In many traditional Jewish communities, women wear head coverings after marriage. This practice takes many different forms: Hats, scarves, and wigs (often referred to as sheitels [SHAYtulls) all cover and reveal different lengths of hair. Many women only don the traditional covering when entering or praying in a synagogue, and still others have rejected hair covering altogether. What is the basis for this Jewish practice, and what are some of the legal and social reasons for its variations?
Where This Practice Comes From
The origin of the tradition lies in the Sotah ritual, a ceremony described in the Bible that tests the fidelity of a woman accused of adultery. According to the Torah, the priest uncovers or unbraids the accused woman’s hair as part of the humiliation that precedes the ceremony (Numbers 5:18). From this, the Talmud (Ketuboth 72) concludes that under normal circumstances hair covering is a biblical requirement for women.
The Mishnah in Ketuboth (7:6), however, implies that hair covering is not an obligation of biblical origin. It discusses behaviors that are grounds for divorce such as, “appearing in public with loose hair, weaving in the marketplace, and talking to any man” and calls these violations of Dat Yehudit, which means Jewish rule, as opposed to Dat Moshe, Mosaic rule. This categorization suggests that hair covering is not an absolute obligation originating from Moses at Sinai, but rather is a standard of modesty that was defined by the Jewish community.
Having first suggested that hair covering is a biblical requirement — rooted in the Sotah ritual — and then proposing that it is actually a product of communal norms, the Talmud (Ketuboth 72) presents a compromise position: Minimal hair covering is a biblical obligation, while further standards of how and when to cover one’s hair are determined by the community.
Elsewhere in the Talmud (Berakhot 24a), the rabbis define hair as sexually erotic (ervah) and prohibit men from praying in sight of a woman’s hair. The rabbis base this estimation on a biblical verse: “Your hair is like a flock of goats” (Song of Songs 4:1), suggesting that this praise reflects the sensual nature of hair. However, it is significant to note that in this biblical context the lover also praises his beloved’s face, which the rabbis do not obligate women to cover. Though not all would agree, the late medieval German commentator Mordecai Ben Hillel Hakohen, known as the Mordecai, explains that these rabbinic definitions of modesty — even though they are derived from a biblical verse — are based on subjective communal norms that may change with time.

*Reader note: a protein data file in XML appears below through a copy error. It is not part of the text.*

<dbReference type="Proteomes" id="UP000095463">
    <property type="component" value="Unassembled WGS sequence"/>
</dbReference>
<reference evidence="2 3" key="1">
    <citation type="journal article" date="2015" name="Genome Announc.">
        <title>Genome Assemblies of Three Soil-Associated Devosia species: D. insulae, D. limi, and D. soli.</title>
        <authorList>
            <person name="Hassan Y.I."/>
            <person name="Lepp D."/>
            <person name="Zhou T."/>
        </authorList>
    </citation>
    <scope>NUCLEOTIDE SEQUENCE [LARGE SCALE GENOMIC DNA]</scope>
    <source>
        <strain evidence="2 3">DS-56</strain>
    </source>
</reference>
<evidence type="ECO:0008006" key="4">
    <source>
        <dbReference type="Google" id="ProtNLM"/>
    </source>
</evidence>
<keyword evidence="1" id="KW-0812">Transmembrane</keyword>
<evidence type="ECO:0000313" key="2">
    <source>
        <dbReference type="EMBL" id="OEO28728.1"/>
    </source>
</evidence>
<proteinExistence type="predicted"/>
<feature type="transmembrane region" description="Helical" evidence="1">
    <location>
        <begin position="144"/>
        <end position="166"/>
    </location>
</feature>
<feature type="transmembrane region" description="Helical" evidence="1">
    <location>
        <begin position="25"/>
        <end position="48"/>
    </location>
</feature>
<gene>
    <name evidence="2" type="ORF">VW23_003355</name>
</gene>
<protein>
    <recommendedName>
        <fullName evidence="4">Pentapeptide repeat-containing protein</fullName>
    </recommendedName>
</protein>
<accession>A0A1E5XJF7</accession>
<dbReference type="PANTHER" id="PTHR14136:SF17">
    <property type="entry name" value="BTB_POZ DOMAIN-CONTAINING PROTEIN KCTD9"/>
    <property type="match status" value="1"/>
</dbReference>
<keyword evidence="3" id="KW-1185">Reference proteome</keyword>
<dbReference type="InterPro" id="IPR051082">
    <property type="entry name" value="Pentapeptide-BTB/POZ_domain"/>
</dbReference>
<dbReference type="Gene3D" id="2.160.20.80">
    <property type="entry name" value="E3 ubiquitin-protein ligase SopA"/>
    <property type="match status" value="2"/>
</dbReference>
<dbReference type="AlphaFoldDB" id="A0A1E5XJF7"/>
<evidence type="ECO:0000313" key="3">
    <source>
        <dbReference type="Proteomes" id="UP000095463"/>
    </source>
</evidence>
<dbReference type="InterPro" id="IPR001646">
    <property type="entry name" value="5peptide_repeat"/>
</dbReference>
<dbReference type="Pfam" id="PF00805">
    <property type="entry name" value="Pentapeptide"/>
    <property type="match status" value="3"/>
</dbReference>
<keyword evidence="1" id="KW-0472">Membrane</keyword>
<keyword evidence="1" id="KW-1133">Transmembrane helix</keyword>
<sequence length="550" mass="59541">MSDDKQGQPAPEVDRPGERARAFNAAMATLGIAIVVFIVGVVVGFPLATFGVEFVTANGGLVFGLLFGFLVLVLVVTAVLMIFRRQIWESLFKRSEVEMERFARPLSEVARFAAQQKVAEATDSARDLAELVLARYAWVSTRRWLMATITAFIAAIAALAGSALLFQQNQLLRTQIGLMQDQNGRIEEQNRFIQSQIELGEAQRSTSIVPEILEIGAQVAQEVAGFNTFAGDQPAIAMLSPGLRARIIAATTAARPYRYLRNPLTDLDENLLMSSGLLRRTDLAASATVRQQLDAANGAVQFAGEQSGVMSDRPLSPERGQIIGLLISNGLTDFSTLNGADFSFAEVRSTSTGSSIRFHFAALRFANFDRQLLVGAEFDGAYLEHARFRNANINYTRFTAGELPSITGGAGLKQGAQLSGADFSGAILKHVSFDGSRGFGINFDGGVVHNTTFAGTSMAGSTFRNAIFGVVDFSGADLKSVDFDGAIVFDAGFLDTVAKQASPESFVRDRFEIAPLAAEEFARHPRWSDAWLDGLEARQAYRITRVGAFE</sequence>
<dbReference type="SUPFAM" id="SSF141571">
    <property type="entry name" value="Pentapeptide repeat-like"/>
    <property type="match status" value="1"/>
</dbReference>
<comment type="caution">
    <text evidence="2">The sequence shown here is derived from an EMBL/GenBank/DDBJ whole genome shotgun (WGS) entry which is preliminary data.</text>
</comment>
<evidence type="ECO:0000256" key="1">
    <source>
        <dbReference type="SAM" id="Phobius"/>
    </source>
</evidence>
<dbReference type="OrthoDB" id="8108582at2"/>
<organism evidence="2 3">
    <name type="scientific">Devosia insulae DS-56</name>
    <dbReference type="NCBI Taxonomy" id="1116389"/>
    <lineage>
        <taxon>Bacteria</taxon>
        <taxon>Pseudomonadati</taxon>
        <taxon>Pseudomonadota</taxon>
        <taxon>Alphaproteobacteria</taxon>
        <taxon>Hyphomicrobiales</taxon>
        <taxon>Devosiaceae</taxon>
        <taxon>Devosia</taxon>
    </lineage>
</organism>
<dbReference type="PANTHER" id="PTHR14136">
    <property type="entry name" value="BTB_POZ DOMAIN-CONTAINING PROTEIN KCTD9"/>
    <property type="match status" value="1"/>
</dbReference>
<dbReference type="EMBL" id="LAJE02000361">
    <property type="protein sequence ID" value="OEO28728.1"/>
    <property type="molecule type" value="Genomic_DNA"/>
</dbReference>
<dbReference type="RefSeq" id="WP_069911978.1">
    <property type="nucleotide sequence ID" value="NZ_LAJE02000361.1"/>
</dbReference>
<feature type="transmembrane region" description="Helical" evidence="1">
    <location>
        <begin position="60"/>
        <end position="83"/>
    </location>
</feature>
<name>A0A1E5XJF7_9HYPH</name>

Historically speaking, women in the talmudic period likely did cover their hair, as is attested in several anecdotes in rabbinic literature. For example,Bava Kama (90a) relates an anecdote of a woman who brings a civil suit against a man who caused her to uncover her hair in public. The judge appears to side with the woman because the man violated a social norm. Another vignette in the Talmud describes a woman whose seven sons all served as High Priest. When asked how she merited such sons, she explained that even the walls of her home never saw her hair (Yoma 47a). The latter story is a story of extreme piety, surpassing any law or communal consensus; the former case may also relay a historical fact of practice and similarly does not necessarily reflect religious obligation.
Throughout the Middle Ages, Jewish authorities reinforced the practice of covering women’s hair, based on the obligation derived from the Sotah story. Maimonides does not include hair covering in his list of the 613 commandments, but he does rule that leaving the house without a chador, the communal standard of modesty in Arabic countries, is grounds for divorce (Laws of Marriage 24:12). The Shulchan Aruch records that both married and unmarried women should cover their hair in public (Even Haezer 21:2), yet the Ashkenazic rulings emphasize that this obligation relates only to married women. The Zohar further entrenches the tradition by describing the mystical importance of women making sure that not a single hair is exposed.
Varying Interpretation in the Modern Era
Today, in most Conservative and Reform communities, women do not cover their hair on a daily basis, though in some synagogues women still cover their heads during prayer. A Reform responsum (1990) declares: “We Reform Jews object vigorously to this requirement for women, which places them in an inferior position and sees them primarily in a sexual role.”